Event honors art’s special place in black history

By Emma Witman
UNC Staff Writer
The Durham VOICE

The Rev. Carl Kenney remarked in his keynote address that art was under attack. But on this evening in Joe’s Diner, his words could not have met a more appreciative crowd.

Musical artists QSoul and group, Chris Ellis on the bass, and Bertron Curtis on the keys, perform for the audience at Joe’s.

On Sunday, Feb. 13, members of the community gathered for a second year to honor African-American art in recognition of Black History Month and the blossoming artistic culture of Northeast Central Durham.

Kenney summed up the critical importance of African-American art, hitting on the fundamental importance of holding the event, particularly during Black History month.

“We have moved from enslavement to freedom,” he said. “Our art is a way of helping us understand critically what it means to be a witness to the change.”

The 2nd Annual Black History Month Tribute, held in Joe’s Diner on Angier Avenue, featured the work of four local visual artists, music by QSoul, two spoken word poets, and the evening’s special guest — author, pastor and community activist Kenney.

Last year’s inaugural event was organized by 30-year-old Derek Bryant, who teaches art classes at Durham Technical Community College, in an effort to bring the community together and gain self-perspective through art from within their own community, Bryant said.

This year, that goal was again realized.

Most of the artists were from Durham, with some exception, including spoken word artist Antwone Shufford, who is from Statesville.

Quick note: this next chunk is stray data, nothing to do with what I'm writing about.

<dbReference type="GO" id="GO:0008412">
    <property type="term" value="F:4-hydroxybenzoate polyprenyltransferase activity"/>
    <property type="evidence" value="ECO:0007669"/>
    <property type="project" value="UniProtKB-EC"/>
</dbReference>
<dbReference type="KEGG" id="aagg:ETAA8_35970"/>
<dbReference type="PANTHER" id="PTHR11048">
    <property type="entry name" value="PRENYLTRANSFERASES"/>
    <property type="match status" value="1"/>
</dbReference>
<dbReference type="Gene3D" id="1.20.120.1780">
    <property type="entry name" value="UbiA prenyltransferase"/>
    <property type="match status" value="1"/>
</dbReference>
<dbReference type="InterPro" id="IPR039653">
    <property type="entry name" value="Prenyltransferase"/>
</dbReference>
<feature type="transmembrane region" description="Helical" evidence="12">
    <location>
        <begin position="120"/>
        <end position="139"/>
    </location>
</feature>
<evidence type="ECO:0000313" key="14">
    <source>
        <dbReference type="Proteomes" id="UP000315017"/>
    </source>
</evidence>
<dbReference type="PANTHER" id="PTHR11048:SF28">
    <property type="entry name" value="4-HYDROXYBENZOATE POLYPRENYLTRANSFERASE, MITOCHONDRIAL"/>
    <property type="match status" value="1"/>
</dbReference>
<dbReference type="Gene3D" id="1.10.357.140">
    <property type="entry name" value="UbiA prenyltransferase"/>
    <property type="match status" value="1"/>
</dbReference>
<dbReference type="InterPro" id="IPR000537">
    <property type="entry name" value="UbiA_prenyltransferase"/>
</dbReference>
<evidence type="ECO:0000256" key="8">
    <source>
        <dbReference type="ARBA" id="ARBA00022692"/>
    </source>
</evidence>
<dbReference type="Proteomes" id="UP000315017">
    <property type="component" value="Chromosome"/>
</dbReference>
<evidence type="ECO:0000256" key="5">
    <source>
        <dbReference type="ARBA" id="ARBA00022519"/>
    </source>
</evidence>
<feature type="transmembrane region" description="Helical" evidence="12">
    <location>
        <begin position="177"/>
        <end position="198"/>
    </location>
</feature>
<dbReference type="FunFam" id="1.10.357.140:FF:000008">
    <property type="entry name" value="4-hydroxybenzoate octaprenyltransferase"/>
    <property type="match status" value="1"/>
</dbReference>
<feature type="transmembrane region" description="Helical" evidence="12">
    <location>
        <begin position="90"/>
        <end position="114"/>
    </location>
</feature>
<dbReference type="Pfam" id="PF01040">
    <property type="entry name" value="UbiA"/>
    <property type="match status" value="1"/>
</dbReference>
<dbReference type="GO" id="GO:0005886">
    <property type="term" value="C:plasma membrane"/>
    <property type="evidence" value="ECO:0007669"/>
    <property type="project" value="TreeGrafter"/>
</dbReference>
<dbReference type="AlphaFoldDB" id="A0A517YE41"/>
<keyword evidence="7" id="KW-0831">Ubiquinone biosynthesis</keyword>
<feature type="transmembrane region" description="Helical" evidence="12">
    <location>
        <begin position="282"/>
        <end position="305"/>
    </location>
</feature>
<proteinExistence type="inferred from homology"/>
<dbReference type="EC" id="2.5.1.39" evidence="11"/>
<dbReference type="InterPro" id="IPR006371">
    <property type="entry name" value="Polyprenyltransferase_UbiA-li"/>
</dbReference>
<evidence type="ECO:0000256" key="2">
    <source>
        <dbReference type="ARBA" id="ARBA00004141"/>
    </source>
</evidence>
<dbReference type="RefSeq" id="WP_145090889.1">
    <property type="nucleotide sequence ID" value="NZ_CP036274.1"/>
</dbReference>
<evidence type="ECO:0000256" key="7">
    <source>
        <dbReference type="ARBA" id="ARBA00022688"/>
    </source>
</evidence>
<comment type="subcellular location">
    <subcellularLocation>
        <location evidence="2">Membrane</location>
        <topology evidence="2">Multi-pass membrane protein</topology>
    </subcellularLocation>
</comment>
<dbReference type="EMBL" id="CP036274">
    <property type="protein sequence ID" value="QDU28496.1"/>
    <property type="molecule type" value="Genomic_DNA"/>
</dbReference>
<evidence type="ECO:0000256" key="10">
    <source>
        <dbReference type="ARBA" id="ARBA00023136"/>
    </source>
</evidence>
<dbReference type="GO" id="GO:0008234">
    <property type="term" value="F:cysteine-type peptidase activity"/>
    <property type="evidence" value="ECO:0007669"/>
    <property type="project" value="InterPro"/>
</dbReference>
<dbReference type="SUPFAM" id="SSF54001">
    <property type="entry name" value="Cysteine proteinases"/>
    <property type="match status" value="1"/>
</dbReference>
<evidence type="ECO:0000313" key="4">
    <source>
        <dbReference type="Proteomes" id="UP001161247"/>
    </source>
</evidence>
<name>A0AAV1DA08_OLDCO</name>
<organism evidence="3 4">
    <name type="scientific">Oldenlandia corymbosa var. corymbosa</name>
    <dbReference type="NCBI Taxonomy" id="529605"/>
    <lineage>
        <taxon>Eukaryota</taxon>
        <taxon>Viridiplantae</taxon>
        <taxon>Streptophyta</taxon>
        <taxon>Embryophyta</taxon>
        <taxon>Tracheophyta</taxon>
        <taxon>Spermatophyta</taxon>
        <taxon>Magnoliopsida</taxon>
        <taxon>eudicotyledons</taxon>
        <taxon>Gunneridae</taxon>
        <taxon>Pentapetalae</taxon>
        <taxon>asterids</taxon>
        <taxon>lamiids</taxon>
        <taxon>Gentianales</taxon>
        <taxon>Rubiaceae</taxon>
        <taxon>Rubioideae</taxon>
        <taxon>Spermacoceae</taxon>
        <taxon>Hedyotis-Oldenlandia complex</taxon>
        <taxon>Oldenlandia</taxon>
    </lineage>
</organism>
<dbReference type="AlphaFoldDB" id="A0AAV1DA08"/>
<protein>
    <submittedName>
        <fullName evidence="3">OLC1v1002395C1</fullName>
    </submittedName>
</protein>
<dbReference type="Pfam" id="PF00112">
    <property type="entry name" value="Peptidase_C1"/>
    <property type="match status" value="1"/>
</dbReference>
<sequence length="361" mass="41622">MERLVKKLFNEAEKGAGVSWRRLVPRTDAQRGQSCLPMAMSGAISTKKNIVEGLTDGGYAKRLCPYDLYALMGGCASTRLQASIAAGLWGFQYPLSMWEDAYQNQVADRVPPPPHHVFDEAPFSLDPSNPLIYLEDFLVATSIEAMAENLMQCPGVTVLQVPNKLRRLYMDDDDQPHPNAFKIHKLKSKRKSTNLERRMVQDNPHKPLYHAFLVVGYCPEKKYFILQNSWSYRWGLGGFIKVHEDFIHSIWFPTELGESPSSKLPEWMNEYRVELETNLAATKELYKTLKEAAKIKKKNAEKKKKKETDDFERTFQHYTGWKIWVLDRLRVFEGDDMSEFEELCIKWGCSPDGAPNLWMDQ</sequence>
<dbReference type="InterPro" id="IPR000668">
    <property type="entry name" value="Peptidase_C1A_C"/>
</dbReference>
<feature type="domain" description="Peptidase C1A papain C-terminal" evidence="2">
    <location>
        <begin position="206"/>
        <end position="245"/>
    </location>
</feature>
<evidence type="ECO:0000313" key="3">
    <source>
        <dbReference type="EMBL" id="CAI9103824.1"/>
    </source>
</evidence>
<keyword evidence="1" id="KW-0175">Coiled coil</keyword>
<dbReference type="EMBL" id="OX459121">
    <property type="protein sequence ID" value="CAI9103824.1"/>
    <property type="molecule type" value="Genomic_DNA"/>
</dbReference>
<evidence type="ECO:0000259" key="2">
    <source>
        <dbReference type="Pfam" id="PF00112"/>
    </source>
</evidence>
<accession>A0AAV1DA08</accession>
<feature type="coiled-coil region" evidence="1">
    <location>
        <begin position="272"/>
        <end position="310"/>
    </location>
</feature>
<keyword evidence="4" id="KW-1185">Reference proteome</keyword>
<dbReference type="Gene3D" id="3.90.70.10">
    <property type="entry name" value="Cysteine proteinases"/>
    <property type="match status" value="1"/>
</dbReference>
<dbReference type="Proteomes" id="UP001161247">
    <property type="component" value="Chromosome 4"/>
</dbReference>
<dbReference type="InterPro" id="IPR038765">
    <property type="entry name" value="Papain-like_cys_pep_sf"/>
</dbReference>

Rev. Kenney addresses the crowd on art and black history.

Beneath portraits of monumental figures in African-American history, past and present, from Jimi Hendrix to Michelle Obama, the crowd sat mesmerized by both the art that hung on the walls and the art that was performed live.

The evening began with a dinner. After a short introduction from Bryant, the first performance of the night featured three Raleigh musicians.

Led by the drumming and vocals of Quentin Jones, better known as QSoul, the group performed songs about love, social activism and unity. QSoul lauded the diversity of the crowd of about 30. Accompanying on the keyboard was QSoul’s nephew, Bertron Curtis, along with bassist Chris Ellis.

Following QSoul’s performance were two spoken word poets.

Chad Moore delivered a moving performance about advice from his late grandmother in recognition and celebration of the role of strong women in the African-American community.

“Black history to me is my family,” Moore said. “But my grandmother was a very important person to me.”

Afterward, poet Shufford, aka Solow, delivered a high-energy performance also about an influential woman in his life — his mother — titled “My Mother’s Hands.”

Not wanting to leave the men out, Shufford said, he then spoke about the importance, or lack thereof, of having the same DNA as a father figure, in a piece called “DNA.”

“Should I stay or go run and see if I can find my tomorrow, because my yesterdays is messing with my today,” he began. “The paper said you’re not this child’s father.”

Kenney, the founding pastor of Compassion Ministries of Durham, delivered the evening’s keynote speech, a rousing piece about the importance of art to humanity, and the importance of recognizing art and the creative mind.

“Art has a way of penetrating our very spirits,” he said. “Art makes us move from isolation to revelation.”

In keeping with the theme of the night, Kenney emphasized the importance of art because of its place in preserving black history.

“Art holds the window into the souls of our collective history,” he said.

Following Kenney’s speech, the attendees, with their newfound perspective and appreciation, had an opportunity to mingle with the artists and admire their work.

In addition to Bryant himself, the visual artists whose work was on display were Durham natives Ashley Sutton, Soniya Hardy and Jay Burton, each with a distinct artistic style.

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